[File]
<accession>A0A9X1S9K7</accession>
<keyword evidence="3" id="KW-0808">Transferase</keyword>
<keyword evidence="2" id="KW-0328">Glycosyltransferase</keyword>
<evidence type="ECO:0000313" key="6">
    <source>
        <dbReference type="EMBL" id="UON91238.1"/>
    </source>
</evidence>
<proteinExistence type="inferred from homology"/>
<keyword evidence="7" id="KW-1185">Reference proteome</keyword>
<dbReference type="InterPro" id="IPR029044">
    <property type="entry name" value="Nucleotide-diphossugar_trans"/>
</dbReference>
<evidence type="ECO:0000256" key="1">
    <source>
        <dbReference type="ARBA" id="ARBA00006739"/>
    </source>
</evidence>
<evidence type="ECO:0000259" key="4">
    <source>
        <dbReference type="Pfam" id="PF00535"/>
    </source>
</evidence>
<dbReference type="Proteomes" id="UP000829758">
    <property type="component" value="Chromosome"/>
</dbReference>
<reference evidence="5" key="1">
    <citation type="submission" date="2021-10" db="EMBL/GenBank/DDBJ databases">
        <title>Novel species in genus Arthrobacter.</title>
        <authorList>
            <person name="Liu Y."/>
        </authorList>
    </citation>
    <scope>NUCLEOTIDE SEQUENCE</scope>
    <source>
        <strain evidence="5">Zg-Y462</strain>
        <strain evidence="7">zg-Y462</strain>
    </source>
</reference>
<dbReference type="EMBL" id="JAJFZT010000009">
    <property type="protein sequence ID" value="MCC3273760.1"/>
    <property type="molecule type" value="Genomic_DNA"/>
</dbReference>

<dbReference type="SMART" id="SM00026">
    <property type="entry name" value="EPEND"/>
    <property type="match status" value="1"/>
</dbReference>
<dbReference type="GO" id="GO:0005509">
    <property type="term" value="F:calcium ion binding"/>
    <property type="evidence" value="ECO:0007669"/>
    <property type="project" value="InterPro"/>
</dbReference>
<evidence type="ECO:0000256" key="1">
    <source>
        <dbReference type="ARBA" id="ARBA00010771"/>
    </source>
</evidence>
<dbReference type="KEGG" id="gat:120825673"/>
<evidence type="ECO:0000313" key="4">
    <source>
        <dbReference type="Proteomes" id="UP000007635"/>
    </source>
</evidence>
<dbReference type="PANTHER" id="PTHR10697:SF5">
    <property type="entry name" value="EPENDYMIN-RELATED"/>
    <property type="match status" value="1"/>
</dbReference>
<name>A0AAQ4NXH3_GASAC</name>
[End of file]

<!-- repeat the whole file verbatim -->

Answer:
<accession>A0A9X1S9K7</accession>
<keyword evidence="3" id="KW-0808">Transferase</keyword>
<keyword evidence="2" id="KW-0328">Glycosyltransferase</keyword>
<evidence type="ECO:0000313" key="6">
    <source>
        <dbReference type="EMBL" id="UON91238.1"/>
    </source>
</evidence>
<proteinExistence type="inferred from homology"/>
<keyword evidence="7" id="KW-1185">Reference proteome</keyword>
<dbReference type="InterPro" id="IPR029044">
    <property type="entry name" value="Nucleotide-diphossugar_trans"/>
</dbReference>
<evidence type="ECO:0000256" key="1">
    <source>
        <dbReference type="ARBA" id="ARBA00006739"/>
    </source>
</evidence>
<evidence type="ECO:0000259" key="4">
    <source>
        <dbReference type="Pfam" id="PF00535"/>
    </source>
</evidence>
<dbReference type="Proteomes" id="UP000829758">
    <property type="component" value="Chromosome"/>
</dbReference>
<reference evidence="5" key="1">
    <citation type="submission" date="2021-10" db="EMBL/GenBank/DDBJ databases">
        <title>Novel species in genus Arthrobacter.</title>
        <authorList>
            <person name="Liu Y."/>
        </authorList>
    </citation>
    <scope>NUCLEOTIDE SEQUENCE</scope>
    <source>
        <strain evidence="5">Zg-Y462</strain>
        <strain evidence="7">zg-Y462</strain>
    </source>
</reference>
<dbReference type="EMBL" id="JAJFZT010000009">
    <property type="protein sequence ID" value="MCC3273760.1"/>
    <property type="molecule type" value="Genomic_DNA"/>
</dbReference>

<dbReference type="SMART" id="SM00026">
    <property type="entry name" value="EPEND"/>
    <property type="match status" value="1"/>
</dbReference>
<dbReference type="GO" id="GO:0005509">
    <property type="term" value="F:calcium ion binding"/>
    <property type="evidence" value="ECO:0007669"/>
    <property type="project" value="InterPro"/>
</dbReference>
<evidence type="ECO:0000256" key="1">
    <source>
        <dbReference type="ARBA" id="ARBA00010771"/>
    </source>
</evidence>
<dbReference type="KEGG" id="gat:120825673"/>
<evidence type="ECO:0000313" key="4">
    <source>
        <dbReference type="Proteomes" id="UP000007635"/>
    </source>
</evidence>
<dbReference type="PANTHER" id="PTHR10697:SF5">
    <property type="entry name" value="EPENDYMIN-RELATED"/>
    <property type="match status" value="1"/>
</dbReference>
<name>A0AAQ4NXH3_GASAC</name>